Jace Gilbertson, a senior in the U of M’s BSN program, said that nurses with addiction issues sometimes find themselves in a particularly tough spot. And it’s not something they warn you about in school.

“As nurses, we are right there on the front lines,” Gilbertson said. “When I finish my degree, I’ll be working in an emergency department. That is a chaotic environment where things happen fast and the stress levels are high. In the nursing profession, there is that stigma and shame around the idea of substance use, but by just being a nurse we put ourselves at a higher risk of coping with stress by using medications and alcohol. Being open about that risk could help stop a lot of problems before they get out of hand.”

Designed to respond

The curriculum, which was developed by Mueller and Dina Stewart, a University of Minnesota doctor of nursing practice (DNP) candidate, was “prompted by the fact that there had been some press about nurses who have substance-use disorder and the role of the Board of Nursing plays in this issue,” Mueller explained. “Our school decided to be proactive and work with the Board of Nursing and others to think about what we could do together to address the issue of substance-use disorder in nurses. One very obvious thing that a school of nursing could do is to ensure that our students are knowledgeable about the topic. That’s where our new curriculum came in.”

Christine Mueller, RN, Ph.D.

Christine Mueller, RN, Ph.D.

The curriculum was added to the University’s degree program this semester. Other nursing schools around the state are also in the process of incorporating it into their programs.

The curriculum’s goal, Mueller explained, “is for students to develop an awareness about substance-use disorder in nurses and about the risks that substance use creates.”

Mueller said that she and Stewart designed the module in part to provide answers to common questions that nursing students ask, including “Why are nurses more at risk for substance-use disorder? What can nurses do to mitigate that risk? What can a nurse do if they come in contact with colleagues that have substance-use disorder? How can you recognize the problem? What is your responsibility if you suspect diversion?”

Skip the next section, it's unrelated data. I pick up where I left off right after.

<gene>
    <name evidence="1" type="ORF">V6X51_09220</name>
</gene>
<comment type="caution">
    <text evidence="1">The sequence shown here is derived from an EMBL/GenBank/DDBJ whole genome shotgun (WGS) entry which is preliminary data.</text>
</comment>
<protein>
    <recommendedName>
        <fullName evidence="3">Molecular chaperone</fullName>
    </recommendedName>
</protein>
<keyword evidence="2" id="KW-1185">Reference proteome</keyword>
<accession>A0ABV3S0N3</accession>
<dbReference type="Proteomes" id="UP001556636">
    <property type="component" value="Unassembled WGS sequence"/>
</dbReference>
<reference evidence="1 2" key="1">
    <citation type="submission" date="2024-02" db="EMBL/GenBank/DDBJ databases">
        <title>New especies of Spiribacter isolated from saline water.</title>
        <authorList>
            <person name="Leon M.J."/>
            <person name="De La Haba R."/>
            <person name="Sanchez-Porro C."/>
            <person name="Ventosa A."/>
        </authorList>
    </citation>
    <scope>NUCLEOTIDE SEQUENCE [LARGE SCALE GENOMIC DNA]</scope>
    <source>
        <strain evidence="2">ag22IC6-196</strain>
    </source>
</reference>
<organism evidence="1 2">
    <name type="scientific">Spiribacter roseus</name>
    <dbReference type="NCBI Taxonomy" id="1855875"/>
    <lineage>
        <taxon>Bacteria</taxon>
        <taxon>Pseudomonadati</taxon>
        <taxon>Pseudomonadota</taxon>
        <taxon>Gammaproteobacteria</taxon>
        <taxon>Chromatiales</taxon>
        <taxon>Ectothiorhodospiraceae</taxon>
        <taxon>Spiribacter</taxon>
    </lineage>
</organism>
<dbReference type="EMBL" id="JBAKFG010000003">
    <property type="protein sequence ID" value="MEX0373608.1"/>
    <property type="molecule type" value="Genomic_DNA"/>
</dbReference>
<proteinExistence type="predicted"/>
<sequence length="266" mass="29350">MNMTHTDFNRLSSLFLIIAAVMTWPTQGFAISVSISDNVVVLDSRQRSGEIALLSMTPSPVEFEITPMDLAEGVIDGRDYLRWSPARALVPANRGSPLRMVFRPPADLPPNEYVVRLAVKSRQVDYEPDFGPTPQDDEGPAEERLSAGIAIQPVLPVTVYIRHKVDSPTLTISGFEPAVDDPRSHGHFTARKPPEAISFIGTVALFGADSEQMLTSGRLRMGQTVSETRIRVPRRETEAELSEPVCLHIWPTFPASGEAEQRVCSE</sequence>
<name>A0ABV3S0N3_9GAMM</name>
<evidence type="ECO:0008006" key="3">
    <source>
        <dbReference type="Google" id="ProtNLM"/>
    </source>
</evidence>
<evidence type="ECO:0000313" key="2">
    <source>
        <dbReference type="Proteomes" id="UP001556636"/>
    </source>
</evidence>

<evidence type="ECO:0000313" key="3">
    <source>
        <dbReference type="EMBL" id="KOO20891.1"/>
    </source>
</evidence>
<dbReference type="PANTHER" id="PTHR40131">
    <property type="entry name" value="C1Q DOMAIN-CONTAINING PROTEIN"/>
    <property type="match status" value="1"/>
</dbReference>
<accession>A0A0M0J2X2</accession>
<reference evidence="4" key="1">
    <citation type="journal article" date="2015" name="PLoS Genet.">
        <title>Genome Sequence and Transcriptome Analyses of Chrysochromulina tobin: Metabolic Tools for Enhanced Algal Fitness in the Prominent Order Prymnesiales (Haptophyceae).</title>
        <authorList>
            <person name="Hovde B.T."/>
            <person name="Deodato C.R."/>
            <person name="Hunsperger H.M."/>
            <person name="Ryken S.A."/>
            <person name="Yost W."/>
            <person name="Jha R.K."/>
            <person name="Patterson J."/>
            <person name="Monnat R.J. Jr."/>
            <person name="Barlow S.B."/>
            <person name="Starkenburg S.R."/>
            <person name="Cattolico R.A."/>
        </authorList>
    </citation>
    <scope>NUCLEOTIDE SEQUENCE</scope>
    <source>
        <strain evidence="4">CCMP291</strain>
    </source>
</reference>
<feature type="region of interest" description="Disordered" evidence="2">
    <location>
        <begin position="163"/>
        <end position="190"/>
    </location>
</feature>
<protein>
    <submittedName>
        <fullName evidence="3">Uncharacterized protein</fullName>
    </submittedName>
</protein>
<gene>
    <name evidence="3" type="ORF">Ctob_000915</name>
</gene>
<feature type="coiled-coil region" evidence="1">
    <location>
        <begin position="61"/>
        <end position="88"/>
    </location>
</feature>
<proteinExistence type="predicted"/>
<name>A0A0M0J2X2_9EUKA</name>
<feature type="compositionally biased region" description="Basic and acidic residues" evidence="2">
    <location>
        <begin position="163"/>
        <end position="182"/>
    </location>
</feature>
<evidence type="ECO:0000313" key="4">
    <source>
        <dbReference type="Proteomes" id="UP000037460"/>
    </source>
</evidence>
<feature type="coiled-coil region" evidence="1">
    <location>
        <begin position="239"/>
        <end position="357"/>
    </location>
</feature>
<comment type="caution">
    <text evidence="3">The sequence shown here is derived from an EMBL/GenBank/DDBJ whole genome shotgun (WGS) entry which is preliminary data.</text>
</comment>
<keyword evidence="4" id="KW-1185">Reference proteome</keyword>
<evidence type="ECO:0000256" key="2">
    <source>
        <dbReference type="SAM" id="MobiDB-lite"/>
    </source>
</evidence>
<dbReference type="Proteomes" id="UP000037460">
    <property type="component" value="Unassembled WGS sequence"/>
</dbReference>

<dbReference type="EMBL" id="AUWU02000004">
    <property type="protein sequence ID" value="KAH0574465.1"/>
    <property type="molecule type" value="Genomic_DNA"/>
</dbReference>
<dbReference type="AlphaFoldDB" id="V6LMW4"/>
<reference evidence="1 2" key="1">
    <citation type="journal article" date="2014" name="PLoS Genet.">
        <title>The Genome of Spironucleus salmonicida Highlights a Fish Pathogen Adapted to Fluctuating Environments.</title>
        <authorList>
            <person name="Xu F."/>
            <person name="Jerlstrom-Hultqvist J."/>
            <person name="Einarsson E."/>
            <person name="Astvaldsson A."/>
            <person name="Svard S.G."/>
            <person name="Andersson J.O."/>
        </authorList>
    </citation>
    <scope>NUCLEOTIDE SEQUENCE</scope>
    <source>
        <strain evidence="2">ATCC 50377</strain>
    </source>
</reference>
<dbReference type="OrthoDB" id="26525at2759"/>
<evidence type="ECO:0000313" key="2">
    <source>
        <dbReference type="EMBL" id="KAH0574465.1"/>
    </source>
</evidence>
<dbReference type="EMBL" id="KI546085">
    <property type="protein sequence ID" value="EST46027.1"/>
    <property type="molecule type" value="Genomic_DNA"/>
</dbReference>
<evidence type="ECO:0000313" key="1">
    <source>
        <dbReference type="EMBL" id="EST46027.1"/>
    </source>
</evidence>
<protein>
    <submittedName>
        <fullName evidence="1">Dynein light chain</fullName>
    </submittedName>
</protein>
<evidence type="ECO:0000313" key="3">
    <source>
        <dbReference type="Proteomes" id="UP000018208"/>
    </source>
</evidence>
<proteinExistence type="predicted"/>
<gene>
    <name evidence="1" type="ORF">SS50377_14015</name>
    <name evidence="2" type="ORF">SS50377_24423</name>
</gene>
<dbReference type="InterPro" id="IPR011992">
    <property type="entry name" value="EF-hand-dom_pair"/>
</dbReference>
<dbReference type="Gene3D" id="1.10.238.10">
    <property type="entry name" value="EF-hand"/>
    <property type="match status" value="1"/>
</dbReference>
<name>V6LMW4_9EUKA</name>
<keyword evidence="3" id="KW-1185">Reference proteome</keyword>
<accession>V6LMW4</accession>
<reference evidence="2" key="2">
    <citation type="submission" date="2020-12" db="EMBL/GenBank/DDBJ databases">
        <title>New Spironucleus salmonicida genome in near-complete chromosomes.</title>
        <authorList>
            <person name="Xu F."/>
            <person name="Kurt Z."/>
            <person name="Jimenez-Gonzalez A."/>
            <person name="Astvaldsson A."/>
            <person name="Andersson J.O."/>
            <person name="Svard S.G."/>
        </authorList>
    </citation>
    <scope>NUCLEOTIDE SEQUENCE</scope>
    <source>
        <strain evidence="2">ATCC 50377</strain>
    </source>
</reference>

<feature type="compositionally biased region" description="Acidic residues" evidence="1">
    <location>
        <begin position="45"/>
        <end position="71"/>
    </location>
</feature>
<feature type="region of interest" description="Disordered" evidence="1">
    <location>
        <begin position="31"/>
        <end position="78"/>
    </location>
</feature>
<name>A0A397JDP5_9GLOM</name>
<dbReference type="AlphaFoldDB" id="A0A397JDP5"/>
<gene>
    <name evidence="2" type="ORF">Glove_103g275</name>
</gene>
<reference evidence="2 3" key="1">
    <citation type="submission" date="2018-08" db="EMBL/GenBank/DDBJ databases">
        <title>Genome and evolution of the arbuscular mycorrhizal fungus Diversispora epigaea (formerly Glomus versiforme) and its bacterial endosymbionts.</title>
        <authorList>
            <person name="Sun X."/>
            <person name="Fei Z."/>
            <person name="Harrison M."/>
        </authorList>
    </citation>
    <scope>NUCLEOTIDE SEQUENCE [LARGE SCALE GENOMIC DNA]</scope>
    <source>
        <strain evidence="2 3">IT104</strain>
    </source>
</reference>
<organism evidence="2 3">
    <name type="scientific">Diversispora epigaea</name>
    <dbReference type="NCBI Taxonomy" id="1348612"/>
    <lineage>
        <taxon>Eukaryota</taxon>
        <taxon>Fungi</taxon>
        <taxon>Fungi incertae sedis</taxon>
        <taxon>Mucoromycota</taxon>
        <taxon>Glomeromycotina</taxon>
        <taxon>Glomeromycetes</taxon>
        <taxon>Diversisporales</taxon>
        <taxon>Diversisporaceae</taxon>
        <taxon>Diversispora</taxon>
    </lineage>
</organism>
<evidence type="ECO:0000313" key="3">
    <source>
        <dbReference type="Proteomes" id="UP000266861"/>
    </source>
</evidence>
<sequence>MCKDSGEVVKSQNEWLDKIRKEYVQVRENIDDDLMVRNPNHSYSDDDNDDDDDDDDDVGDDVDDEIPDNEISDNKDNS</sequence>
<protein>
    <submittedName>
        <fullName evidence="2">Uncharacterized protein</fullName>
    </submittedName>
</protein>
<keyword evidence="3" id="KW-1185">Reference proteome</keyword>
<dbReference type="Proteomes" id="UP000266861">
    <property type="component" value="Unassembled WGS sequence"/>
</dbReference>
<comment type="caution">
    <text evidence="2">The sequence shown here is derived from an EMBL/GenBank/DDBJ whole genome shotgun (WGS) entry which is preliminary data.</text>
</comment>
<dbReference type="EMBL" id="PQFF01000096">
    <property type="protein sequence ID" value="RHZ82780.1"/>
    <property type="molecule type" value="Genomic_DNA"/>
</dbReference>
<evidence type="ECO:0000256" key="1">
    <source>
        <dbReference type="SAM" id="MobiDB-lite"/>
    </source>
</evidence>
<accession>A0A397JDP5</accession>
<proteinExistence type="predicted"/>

The format worked well for Gilbertson.

“In this module, we learned how to recognize the signs and symptoms of an impaired nurse,” he said. “We learned it is not a punitive thing to report a colleague if you suspect substance use — it is for the benefit of that nurse to help them get he help they need and put the patient first. It puts the integrity of the profession front and center.”

Real risks — and help

The curriculum also provides important information and warnings about the real risks of substance-use disorder for nurses and their patients.

“We try to help students understand the consequences,” Mueller said. “If you come to work impaired, you could lose your job or you may not be able to work until you deal with the problem. If you get to the point where you divert medication, that is a felony, and you can’t practice in this state if you have been convicted of a felony.”

This information hit home with Gilbertson, who sometimes struggles with what he sees as a pressure for perfection within the profession.

The curriculum helps nursing students step away from the myth of the “perfect nurse,” he said: “As nurses we re not immune to suffering from substance-use disorder, even though we are some of the most trusted people in the hospital. As our patients’ advocates, we have to be strong all the time and not show any weakness. Because there is a stigma around substance use and addiction problems, nurses try to hide their addictions. That’s when things can get dangerous.”